Of course, any army entering a conquered country is subject to temptation - especially when their country's sole war aim was unconditional surrender and they had been pumped full of years of hate propaganda. There were plenty of people, inured to violence and dangerous escapades, who did not immediately switch off the habits which had kept them alive for years.

One commando officer, I was later told, even stole the Danish crown jewels. It was all hushed up (I was told) because he knew too much about the rackets and the very senior officers involved whom he would have named in court.

I worked for two years in the early Sixties with the man who told me this. He was a deeply Christian man. So it was a shock to find out from our old boss just a few months ago that he had also had the duty of hanging a man (something which had preyed on his mind but which he did not burden me with).

A distant relative reputedly "liberated" a very nice cabin cruiser which he was able to sail home. As I recall, people rather admired the escapade as a piece of Elizabethan-style buccaneering.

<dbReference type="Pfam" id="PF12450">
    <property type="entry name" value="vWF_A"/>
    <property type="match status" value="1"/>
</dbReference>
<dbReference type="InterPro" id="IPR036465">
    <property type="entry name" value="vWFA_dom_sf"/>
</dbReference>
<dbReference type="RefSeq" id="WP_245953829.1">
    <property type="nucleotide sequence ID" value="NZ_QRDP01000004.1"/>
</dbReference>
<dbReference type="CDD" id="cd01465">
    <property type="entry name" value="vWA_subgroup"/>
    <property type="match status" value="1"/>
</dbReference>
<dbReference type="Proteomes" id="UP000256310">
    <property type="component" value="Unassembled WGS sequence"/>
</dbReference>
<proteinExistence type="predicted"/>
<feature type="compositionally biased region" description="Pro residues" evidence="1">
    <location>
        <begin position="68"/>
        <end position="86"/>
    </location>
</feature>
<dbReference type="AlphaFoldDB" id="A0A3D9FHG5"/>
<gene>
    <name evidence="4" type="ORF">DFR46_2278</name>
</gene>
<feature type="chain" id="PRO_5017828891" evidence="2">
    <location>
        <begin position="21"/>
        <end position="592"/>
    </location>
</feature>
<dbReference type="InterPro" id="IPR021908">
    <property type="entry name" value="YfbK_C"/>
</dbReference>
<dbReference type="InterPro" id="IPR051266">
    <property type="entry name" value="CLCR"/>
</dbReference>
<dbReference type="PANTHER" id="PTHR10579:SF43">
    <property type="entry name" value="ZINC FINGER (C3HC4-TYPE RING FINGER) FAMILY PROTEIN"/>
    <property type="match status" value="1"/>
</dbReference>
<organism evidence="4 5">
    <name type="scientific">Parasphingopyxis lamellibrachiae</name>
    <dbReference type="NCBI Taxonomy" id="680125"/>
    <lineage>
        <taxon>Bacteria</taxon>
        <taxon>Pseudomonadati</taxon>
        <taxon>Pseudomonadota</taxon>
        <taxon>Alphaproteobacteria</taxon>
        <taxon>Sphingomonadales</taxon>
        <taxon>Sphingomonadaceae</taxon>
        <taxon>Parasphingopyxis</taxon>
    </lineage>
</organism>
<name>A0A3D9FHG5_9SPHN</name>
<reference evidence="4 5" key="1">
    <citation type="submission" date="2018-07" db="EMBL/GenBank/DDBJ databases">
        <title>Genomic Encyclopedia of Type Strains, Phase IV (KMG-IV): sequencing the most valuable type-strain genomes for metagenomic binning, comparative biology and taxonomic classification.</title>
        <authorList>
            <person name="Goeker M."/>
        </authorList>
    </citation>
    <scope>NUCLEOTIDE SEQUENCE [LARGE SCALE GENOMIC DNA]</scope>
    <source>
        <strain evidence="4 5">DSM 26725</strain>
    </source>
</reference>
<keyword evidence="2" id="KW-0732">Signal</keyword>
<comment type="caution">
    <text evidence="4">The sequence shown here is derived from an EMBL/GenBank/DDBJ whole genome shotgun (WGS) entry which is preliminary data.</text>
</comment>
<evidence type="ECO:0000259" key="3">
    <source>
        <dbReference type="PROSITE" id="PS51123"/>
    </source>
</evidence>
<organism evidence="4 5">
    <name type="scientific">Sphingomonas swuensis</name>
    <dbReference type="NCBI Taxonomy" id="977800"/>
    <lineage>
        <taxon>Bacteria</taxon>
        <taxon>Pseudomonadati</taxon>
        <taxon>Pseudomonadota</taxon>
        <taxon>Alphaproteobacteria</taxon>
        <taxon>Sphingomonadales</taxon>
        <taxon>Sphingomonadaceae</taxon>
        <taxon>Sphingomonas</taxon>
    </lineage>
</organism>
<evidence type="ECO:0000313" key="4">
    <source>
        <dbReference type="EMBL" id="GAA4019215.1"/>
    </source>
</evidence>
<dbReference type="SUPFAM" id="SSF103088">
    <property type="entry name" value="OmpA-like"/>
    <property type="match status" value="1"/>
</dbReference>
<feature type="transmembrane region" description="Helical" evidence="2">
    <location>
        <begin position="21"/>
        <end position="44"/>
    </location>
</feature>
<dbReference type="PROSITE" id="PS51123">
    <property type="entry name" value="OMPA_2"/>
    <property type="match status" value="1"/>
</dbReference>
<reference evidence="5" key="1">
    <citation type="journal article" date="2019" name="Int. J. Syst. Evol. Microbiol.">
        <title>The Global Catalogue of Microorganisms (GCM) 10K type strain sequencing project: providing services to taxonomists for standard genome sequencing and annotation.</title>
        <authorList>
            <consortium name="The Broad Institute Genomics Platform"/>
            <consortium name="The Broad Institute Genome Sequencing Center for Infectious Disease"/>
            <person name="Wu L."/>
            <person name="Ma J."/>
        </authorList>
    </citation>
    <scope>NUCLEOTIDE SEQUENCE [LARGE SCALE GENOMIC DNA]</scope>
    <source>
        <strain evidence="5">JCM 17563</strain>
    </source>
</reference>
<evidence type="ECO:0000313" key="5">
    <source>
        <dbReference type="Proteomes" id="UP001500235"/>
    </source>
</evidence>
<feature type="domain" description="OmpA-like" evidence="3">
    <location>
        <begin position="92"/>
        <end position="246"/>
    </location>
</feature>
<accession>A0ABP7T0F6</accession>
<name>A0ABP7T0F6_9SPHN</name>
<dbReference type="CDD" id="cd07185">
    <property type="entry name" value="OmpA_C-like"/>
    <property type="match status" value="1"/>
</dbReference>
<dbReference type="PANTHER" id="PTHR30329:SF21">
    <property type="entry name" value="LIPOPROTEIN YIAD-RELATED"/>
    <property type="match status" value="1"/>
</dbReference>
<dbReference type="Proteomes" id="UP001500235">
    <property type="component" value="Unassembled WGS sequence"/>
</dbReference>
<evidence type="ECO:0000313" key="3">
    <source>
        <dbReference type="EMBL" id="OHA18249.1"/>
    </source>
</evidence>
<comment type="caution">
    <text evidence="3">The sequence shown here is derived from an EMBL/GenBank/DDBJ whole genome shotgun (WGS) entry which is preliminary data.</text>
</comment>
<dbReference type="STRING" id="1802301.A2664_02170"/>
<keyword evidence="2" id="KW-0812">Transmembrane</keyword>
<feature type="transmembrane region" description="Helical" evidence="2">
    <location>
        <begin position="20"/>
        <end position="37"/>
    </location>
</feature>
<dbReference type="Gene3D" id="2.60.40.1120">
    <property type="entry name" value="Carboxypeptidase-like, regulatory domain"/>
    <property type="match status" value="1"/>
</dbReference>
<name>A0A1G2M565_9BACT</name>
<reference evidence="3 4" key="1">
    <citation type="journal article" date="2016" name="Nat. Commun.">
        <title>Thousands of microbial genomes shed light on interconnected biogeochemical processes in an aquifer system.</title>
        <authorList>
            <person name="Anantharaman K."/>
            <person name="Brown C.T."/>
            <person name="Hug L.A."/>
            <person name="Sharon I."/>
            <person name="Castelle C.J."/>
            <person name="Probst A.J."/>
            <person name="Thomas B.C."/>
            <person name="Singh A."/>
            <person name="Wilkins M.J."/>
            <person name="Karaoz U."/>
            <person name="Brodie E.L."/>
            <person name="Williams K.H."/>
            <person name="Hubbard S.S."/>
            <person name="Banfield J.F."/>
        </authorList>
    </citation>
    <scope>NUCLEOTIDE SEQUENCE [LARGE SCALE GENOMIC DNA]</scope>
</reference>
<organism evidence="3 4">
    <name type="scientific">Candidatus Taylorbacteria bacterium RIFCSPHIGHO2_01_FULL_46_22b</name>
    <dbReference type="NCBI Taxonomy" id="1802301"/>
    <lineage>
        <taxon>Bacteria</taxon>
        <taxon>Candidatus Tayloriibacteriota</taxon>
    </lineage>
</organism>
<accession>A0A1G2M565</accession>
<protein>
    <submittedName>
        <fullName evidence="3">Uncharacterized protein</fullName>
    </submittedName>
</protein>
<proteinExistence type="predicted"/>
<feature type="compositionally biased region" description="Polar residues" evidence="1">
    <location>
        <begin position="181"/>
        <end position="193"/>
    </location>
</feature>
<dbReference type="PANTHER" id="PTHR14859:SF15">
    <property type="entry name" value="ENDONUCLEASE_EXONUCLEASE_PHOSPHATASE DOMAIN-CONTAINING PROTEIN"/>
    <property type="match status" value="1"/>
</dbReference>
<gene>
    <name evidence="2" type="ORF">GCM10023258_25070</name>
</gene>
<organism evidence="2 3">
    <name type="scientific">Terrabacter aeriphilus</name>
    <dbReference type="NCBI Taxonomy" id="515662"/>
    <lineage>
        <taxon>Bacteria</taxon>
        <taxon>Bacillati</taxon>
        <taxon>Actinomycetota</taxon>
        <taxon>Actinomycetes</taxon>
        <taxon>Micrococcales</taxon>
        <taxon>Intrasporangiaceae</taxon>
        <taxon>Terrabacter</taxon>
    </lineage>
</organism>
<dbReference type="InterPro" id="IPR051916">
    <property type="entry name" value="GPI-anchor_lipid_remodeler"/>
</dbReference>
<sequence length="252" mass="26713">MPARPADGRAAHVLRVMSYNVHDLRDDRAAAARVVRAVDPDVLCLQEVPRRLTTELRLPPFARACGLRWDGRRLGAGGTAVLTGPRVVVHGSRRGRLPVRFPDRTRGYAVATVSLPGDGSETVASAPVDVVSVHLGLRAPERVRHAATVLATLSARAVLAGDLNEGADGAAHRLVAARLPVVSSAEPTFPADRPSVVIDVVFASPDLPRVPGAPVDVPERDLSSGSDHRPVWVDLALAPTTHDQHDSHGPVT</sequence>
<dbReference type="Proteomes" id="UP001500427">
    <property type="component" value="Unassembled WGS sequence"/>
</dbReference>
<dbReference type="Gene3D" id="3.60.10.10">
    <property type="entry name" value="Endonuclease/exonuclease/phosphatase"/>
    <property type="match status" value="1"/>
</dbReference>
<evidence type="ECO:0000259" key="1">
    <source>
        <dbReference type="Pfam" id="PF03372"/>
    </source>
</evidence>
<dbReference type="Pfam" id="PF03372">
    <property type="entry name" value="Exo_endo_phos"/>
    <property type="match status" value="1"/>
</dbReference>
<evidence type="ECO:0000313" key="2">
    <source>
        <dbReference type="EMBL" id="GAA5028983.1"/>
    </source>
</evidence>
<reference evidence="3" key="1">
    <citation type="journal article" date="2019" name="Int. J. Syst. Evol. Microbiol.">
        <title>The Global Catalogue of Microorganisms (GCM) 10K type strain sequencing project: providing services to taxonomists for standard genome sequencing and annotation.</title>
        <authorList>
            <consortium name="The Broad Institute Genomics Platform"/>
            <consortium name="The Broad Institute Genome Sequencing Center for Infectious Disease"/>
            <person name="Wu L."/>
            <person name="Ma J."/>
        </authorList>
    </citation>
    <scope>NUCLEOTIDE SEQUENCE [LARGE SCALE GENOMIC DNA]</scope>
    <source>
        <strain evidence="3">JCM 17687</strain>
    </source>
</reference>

With regard to Victor Gollancz's book - he returns repeatedly to the theme that it is capitalist greed which is the automatic cause of war
in accordance with Marxist theory.

The article from the British Zone Review shows people who had been keyed up to a high state of hatred by quite deliberate propaganda (apart from their war experiences), gradually returning to the ways of peace at rather different rates. Of course, some would remain irreconcilable.

I remember sweets coming off the ration although my pocket money was not enough to push the consumption very much higher and the children of servicemen at boarding school sometimes having BAF notes (British Armed Forces currency)